Sunday, September 28, 2008

Paul Newman's Coming of Age

This week will feature a TV feast of his movies, showing the seriously sexy young stud of "Cat on a Hot Tin Roof," "The Long Hot Summer," "The Hustler," "Hud," "Sweet Bird of Youth" and others that brought Paul Newman fame in his thirties.

But almost alone among superstars of our time (Clint Eastwood is the only other who comes to mind), Newman eased gracefully into a partnership with Robert Redford in "Butch Cassidy and the Sundance Kid" and "The Sting" in his forties, followed by "Fort Apache the Bronx," "The Verdict," and "Absence of Malice" after 50, capped with his only Oscar for reprising Fast Eddie in "The Color of Money" at 61.

His on-screen persona as a cocky risk-taker was deepening over those years into a knowing, damaged yet decent-at-heart older man, but it was only after he turned 70 that, for my taste, Paul Newman did the vintage acting of his life in a serious of movies written by arguably the best American novelist of our time, Richard Russo.

In the 1994 "Nobody's Fool," Newman was paired with Jessica Tandy in her last picture as a denizen of one of Russo's falling-apart old New England mill towns, as the irresistible reprobate Sully, finding some semblance of redemption (but not that much) for a totally selfish life.

This was followed by Russo's stylish geezer noir, "Twilight," a made-for-HBO film in which Newman played an elderly PI with his peers James Garner and Gene Hackman, still spry enough to bed Susan Sarandon and, more age-appropriately, Stockard Channing.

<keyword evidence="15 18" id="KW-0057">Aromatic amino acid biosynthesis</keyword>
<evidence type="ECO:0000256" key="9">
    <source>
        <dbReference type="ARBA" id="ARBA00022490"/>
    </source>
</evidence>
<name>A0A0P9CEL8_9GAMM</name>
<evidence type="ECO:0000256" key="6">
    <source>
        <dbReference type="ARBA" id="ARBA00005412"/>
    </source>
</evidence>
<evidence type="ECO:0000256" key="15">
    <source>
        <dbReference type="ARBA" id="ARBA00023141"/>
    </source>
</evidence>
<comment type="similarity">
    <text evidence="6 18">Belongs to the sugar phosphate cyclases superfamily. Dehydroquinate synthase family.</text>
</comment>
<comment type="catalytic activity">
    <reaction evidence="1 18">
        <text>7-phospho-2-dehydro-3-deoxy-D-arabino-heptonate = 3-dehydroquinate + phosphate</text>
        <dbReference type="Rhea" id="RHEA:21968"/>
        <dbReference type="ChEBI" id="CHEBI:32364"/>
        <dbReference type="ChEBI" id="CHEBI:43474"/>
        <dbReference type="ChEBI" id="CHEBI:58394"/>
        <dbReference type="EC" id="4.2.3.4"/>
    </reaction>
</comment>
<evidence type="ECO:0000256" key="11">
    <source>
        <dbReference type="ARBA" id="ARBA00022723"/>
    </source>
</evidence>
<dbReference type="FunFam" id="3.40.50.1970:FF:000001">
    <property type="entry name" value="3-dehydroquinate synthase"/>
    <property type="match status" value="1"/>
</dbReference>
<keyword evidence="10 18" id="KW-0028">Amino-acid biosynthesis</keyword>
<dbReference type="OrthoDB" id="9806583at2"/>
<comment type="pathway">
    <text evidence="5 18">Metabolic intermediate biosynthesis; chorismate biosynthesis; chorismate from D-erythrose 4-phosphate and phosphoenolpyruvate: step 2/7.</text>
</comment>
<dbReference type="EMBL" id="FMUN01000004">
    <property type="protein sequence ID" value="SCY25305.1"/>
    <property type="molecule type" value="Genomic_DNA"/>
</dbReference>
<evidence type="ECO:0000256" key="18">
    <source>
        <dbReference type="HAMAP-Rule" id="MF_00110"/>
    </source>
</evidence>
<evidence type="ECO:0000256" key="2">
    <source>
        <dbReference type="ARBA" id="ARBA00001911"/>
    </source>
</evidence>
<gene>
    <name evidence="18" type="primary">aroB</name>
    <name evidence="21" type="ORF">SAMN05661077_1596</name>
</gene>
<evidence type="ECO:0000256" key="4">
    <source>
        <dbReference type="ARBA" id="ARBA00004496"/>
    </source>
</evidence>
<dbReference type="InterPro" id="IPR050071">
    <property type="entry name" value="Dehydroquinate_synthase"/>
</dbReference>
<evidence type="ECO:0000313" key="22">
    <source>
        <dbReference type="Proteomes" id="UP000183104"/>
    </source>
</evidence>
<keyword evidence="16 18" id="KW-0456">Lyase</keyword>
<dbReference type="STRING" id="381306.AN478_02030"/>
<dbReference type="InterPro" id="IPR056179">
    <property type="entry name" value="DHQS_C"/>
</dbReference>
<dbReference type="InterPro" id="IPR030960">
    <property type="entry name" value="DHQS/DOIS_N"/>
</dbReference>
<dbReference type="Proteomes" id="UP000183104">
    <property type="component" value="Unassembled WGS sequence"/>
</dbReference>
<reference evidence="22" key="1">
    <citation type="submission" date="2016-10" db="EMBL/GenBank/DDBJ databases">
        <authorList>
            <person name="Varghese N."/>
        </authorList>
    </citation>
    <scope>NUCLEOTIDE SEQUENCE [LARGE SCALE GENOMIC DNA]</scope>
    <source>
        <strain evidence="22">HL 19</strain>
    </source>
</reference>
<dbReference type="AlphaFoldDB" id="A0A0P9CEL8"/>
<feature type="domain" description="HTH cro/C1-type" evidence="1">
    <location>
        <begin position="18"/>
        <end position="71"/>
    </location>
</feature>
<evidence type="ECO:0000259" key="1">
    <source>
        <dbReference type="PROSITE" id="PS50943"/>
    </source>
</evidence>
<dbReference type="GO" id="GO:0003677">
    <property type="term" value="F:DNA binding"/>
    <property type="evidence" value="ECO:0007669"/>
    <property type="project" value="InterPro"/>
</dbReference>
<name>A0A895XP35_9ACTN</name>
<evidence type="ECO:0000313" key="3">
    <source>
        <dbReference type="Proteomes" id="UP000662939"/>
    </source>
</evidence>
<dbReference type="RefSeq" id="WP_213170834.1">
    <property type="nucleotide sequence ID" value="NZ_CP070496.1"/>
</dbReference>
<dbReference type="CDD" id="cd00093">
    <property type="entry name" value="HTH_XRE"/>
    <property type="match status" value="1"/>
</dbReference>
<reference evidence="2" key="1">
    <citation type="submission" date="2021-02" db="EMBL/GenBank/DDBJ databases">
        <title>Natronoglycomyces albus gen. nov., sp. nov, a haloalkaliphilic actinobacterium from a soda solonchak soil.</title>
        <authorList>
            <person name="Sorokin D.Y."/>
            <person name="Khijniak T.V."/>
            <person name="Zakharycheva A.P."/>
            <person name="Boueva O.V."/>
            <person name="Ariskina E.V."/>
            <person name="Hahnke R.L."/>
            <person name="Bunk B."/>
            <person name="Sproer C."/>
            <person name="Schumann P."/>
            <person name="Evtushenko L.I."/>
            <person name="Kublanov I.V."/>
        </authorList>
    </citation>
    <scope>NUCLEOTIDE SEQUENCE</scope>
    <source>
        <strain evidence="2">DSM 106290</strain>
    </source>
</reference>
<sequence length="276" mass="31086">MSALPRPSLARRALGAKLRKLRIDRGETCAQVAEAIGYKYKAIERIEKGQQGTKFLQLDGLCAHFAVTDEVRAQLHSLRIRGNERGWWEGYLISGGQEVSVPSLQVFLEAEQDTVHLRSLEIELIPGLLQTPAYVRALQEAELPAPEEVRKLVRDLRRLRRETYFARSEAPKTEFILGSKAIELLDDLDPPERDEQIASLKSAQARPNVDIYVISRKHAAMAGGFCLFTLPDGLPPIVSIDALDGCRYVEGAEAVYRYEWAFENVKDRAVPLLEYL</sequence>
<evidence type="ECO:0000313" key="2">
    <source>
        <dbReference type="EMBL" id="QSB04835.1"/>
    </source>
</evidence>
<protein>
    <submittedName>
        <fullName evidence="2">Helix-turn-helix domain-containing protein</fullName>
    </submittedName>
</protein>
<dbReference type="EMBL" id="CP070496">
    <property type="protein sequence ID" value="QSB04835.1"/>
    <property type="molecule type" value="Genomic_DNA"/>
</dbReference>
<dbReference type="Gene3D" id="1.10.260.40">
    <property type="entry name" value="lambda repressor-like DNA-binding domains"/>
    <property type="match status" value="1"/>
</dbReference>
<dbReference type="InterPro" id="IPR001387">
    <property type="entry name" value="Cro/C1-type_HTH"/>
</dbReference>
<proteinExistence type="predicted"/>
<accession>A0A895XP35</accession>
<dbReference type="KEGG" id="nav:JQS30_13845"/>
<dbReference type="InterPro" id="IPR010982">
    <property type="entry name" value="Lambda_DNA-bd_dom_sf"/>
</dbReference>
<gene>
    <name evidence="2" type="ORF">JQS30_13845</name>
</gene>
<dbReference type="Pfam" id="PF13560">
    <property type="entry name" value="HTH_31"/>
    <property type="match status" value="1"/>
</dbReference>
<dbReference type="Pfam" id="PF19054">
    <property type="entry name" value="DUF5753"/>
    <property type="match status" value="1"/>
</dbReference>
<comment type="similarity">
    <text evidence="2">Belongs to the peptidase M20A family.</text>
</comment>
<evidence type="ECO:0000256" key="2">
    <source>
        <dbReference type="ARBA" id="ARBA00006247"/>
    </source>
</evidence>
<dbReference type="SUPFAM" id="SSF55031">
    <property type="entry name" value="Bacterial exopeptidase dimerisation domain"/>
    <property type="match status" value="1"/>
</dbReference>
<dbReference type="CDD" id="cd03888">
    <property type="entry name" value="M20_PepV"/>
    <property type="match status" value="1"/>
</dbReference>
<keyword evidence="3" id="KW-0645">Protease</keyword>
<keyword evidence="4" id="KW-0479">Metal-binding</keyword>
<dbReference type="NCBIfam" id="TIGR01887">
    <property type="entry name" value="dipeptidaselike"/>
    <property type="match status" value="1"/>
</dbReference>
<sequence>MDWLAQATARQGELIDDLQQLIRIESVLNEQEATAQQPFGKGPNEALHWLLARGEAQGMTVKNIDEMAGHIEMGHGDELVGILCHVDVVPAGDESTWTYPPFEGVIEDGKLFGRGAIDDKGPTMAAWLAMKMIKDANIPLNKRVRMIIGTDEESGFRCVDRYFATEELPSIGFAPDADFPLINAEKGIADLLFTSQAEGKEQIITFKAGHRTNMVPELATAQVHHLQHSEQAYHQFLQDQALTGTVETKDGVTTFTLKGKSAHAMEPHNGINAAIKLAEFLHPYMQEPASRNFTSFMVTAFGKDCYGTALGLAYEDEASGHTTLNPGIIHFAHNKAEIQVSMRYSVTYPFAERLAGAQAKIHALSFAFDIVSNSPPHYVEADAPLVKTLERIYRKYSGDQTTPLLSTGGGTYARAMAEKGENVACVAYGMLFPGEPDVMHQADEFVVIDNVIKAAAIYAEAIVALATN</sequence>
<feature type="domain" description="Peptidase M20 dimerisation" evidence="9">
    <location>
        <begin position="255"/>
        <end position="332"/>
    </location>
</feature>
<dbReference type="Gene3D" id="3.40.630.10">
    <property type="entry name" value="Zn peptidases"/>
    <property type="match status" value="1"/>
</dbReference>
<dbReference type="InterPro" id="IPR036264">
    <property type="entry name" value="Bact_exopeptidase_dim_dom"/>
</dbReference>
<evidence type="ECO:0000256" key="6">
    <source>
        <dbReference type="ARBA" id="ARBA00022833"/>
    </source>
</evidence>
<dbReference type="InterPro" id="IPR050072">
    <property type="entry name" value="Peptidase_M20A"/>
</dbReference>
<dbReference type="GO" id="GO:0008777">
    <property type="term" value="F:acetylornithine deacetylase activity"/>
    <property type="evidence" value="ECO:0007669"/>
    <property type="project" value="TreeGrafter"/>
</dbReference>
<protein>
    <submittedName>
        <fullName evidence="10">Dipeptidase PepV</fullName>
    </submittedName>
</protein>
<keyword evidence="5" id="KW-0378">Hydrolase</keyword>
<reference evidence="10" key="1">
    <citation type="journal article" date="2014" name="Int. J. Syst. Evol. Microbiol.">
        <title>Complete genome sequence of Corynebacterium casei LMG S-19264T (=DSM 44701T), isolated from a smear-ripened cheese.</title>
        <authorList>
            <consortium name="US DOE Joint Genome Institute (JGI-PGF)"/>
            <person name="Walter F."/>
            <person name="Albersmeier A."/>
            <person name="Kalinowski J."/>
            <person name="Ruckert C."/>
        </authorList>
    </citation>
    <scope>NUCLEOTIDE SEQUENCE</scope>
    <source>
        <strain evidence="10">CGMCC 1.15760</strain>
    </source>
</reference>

All this was only prelude to Newman's bringing to life, again for HBO, in the four-hour film of "Empire Falls," Russo's epic novel, Max Roby, a hyperactive food-in-his-beard, scheming, swindling father and grandfather who lights up the TV screen, more a creation than a performance.

In between, Newman did a turn as an imprisoned bank robber who fakes a stroke and sits frozen in a wheel chair for much of the mediocre "Where the Money Is," not moving a muscle even when Linda Fiorentino gives him a lap dance. Now that's what AARP members would call an award-winning performance.

Young or old, Paul Newman was a star for half a century by the classic definition that, when he was on the screen, it was hard to see anybody else. New generations will keep discovering the man who invented cool before most of us knew that the condition had a name.

1 comment:

Anonymous said...

According to iMDb, Stockard Channing is only 2 years older than Susan Sarandon. So, I'm not quite getting your "age appropriate" remark.